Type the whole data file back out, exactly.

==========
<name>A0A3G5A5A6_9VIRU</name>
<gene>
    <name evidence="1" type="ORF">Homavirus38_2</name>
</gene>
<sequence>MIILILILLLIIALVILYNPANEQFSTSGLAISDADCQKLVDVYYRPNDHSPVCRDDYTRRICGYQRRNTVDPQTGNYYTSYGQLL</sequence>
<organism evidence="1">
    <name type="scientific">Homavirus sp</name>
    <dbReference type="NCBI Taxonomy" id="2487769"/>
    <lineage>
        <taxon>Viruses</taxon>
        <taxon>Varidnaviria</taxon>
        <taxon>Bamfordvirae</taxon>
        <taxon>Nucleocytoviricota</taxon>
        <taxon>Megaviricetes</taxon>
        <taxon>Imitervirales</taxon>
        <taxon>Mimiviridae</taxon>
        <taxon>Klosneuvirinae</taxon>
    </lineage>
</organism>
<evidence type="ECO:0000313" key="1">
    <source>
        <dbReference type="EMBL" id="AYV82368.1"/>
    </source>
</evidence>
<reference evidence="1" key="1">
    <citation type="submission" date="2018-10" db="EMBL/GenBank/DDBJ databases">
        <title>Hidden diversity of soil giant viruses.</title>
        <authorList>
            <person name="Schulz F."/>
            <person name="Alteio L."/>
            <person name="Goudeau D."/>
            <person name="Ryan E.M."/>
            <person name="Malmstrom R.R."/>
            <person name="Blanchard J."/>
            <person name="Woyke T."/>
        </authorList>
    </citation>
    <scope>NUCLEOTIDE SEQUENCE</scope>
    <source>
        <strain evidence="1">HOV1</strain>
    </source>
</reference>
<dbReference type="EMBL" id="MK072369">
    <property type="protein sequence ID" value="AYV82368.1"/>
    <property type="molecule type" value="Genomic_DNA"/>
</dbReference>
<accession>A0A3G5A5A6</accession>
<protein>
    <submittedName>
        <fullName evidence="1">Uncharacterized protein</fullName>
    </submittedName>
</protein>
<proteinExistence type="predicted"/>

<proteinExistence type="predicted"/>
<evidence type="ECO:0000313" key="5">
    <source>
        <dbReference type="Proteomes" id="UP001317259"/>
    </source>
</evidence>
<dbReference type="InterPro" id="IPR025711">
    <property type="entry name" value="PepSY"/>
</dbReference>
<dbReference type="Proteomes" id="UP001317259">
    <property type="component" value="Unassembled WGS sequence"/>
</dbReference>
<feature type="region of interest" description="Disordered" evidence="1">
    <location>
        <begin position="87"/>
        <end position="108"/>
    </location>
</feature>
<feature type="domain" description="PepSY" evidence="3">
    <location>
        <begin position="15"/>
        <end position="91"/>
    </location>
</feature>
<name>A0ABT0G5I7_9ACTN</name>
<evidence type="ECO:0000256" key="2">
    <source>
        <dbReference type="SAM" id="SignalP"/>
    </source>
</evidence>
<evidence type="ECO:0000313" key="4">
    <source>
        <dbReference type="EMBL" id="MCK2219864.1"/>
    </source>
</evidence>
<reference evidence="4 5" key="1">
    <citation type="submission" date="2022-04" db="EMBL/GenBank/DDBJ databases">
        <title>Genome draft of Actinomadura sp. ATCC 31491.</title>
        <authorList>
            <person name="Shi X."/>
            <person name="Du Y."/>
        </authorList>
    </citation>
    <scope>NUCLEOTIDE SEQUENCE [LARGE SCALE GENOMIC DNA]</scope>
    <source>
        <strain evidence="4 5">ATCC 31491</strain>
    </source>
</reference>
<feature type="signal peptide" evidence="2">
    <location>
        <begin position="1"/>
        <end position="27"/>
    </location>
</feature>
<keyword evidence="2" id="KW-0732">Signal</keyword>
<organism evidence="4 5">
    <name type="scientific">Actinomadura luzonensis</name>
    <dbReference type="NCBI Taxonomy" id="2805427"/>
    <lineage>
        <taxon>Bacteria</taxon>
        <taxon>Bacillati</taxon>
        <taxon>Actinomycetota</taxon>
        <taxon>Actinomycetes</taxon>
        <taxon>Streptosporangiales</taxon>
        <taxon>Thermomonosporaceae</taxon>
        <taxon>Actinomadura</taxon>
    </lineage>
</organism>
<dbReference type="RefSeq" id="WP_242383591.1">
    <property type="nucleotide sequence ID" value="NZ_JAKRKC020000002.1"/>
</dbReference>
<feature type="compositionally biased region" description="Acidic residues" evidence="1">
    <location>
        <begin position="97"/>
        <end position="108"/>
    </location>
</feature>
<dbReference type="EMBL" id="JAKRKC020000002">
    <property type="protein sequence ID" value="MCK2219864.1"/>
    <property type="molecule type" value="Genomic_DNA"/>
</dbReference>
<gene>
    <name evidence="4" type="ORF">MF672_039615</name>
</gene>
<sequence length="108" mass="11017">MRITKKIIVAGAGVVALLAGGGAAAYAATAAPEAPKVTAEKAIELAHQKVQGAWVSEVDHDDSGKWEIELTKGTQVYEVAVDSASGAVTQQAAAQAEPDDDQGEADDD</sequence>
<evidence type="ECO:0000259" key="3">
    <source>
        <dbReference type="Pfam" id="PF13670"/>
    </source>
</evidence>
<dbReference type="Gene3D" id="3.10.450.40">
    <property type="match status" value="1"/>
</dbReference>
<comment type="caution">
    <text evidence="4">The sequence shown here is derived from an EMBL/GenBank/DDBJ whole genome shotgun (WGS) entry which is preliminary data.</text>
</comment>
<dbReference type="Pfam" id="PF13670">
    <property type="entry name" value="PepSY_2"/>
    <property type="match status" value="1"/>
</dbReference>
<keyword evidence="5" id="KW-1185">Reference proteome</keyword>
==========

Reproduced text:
<name>A0A3G5A5A6_9VIRU</name>
<gene>
    <name evidence="1" type="ORF">Homavirus38_2</name>
</gene>
<sequence>MIILILILLLIIALVILYNPANEQFSTSGLAISDADCQKLVDVYYRPNDHSPVCRDDYTRRICGYQRRNTVDPQTGNYYTSYGQLL</sequence>
<organism evidence="1">
    <name type="scientific">Homavirus sp</name>
    <dbReference type="NCBI Taxonomy" id="2487769"/>
    <lineage>
        <taxon>Viruses</taxon>
        <taxon>Varidnaviria</taxon>
        <taxon>Bamfordvirae</taxon>
        <taxon>Nucleocytoviricota</taxon>
        <taxon>Megaviricetes</taxon>
        <taxon>Imitervirales</taxon>
        <taxon>Mimiviridae</taxon>
        <taxon>Klosneuvirinae</taxon>
    </lineage>
</organism>
<evidence type="ECO:0000313" key="1">
    <source>
        <dbReference type="EMBL" id="AYV82368.1"/>
    </source>
</evidence>
<reference evidence="1" key="1">
    <citation type="submission" date="2018-10" db="EMBL/GenBank/DDBJ databases">
        <title>Hidden diversity of soil giant viruses.</title>
        <authorList>
            <person name="Schulz F."/>
            <person name="Alteio L."/>
            <person name="Goudeau D."/>
            <person name="Ryan E.M."/>
            <person name="Malmstrom R.R."/>
            <person name="Blanchard J."/>
            <person name="Woyke T."/>
        </authorList>
    </citation>
    <scope>NUCLEOTIDE SEQUENCE</scope>
    <source>
        <strain evidence="1">HOV1</strain>
    </source>
</reference>
<dbReference type="EMBL" id="MK072369">
    <property type="protein sequence ID" value="AYV82368.1"/>
    <property type="molecule type" value="Genomic_DNA"/>
</dbReference>
<accession>A0A3G5A5A6</accession>
<protein>
    <submittedName>
        <fullName evidence="1">Uncharacterized protein</fullName>
    </submittedName>
</protein>
<proteinExistence type="predicted"/>

<proteinExistence type="predicted"/>
<evidence type="ECO:0000313" key="5">
    <source>
        <dbReference type="Proteomes" id="UP001317259"/>
    </source>
</evidence>
<dbReference type="InterPro" id="IPR025711">
    <property type="entry name" value="PepSY"/>
</dbReference>
<dbReference type="Proteomes" id="UP001317259">
    <property type="component" value="Unassembled WGS sequence"/>
</dbReference>
<feature type="region of interest" description="Disordered" evidence="1">
    <location>
        <begin position="87"/>
        <end position="108"/>
    </location>
</feature>
<feature type="domain" description="PepSY" evidence="3">
    <location>
        <begin position="15"/>
        <end position="91"/>
    </location>
</feature>
<name>A0ABT0G5I7_9ACTN</name>
<evidence type="ECO:0000256" key="2">
    <source>
        <dbReference type="SAM" id="SignalP"/>
    </source>
</evidence>
<evidence type="ECO:0000313" key="4">
    <source>
        <dbReference type="EMBL" id="MCK2219864.1"/>
    </source>
</evidence>
<reference evidence="4 5" key="1">
    <citation type="submission" date="2022-04" db="EMBL/GenBank/DDBJ databases">
        <title>Genome draft of Actinomadura sp. ATCC 31491.</title>
        <authorList>
            <person name="Shi X."/>
            <person name="Du Y."/>
        </authorList>
    </citation>
    <scope>NUCLEOTIDE SEQUENCE [LARGE SCALE GENOMIC DNA]</scope>
    <source>
        <strain evidence="4 5">ATCC 31491</strain>
    </source>
</reference>
<feature type="signal peptide" evidence="2">
    <location>
        <begin position="1"/>
        <end position="27"/>
    </location>
</feature>
<keyword evidence="2" id="KW-0732">Signal</keyword>
<organism evidence="4 5">
    <name type="scientific">Actinomadura luzonensis</name>
    <dbReference type="NCBI Taxonomy" id="2805427"/>
    <lineage>
        <taxon>Bacteria</taxon>
        <taxon>Bacillati</taxon>
        <taxon>Actinomycetota</taxon>
        <taxon>Actinomycetes</taxon>
        <taxon>Streptosporangiales</taxon>
        <taxon>Thermomonosporaceae</taxon>
        <taxon>Actinomadura</taxon>
    </lineage>
</organism>
<dbReference type="RefSeq" id="WP_242383591.1">
    <property type="nucleotide sequence ID" value="NZ_JAKRKC020000002.1"/>
</dbReference>
<feature type="compositionally biased region" description="Acidic residues" evidence="1">
    <location>
        <begin position="97"/>
        <end position="108"/>
    </location>
</feature>
<dbReference type="EMBL" id="JAKRKC020000002">
    <property type="protein sequence ID" value="MCK2219864.1"/>
    <property type="molecule type" value="Genomic_DNA"/>
</dbReference>
<gene>
    <name evidence="4" type="ORF">MF672_039615</name>
</gene>
<sequence length="108" mass="11017">MRITKKIIVAGAGVVALLAGGGAAAYAATAAPEAPKVTAEKAIELAHQKVQGAWVSEVDHDDSGKWEIELTKGTQVYEVAVDSASGAVTQQAAAQAEPDDDQGEADDD</sequence>
<evidence type="ECO:0000259" key="3">
    <source>
        <dbReference type="Pfam" id="PF13670"/>
    </source>
</evidence>
<dbReference type="Gene3D" id="3.10.450.40">
    <property type="match status" value="1"/>
</dbReference>
<comment type="caution">
    <text evidence="4">The sequence shown here is derived from an EMBL/GenBank/DDBJ whole genome shotgun (WGS) entry which is preliminary data.</text>
</comment>
<dbReference type="Pfam" id="PF13670">
    <property type="entry name" value="PepSY_2"/>
    <property type="match status" value="1"/>
</dbReference>
<keyword evidence="5" id="KW-1185">Reference proteome</keyword>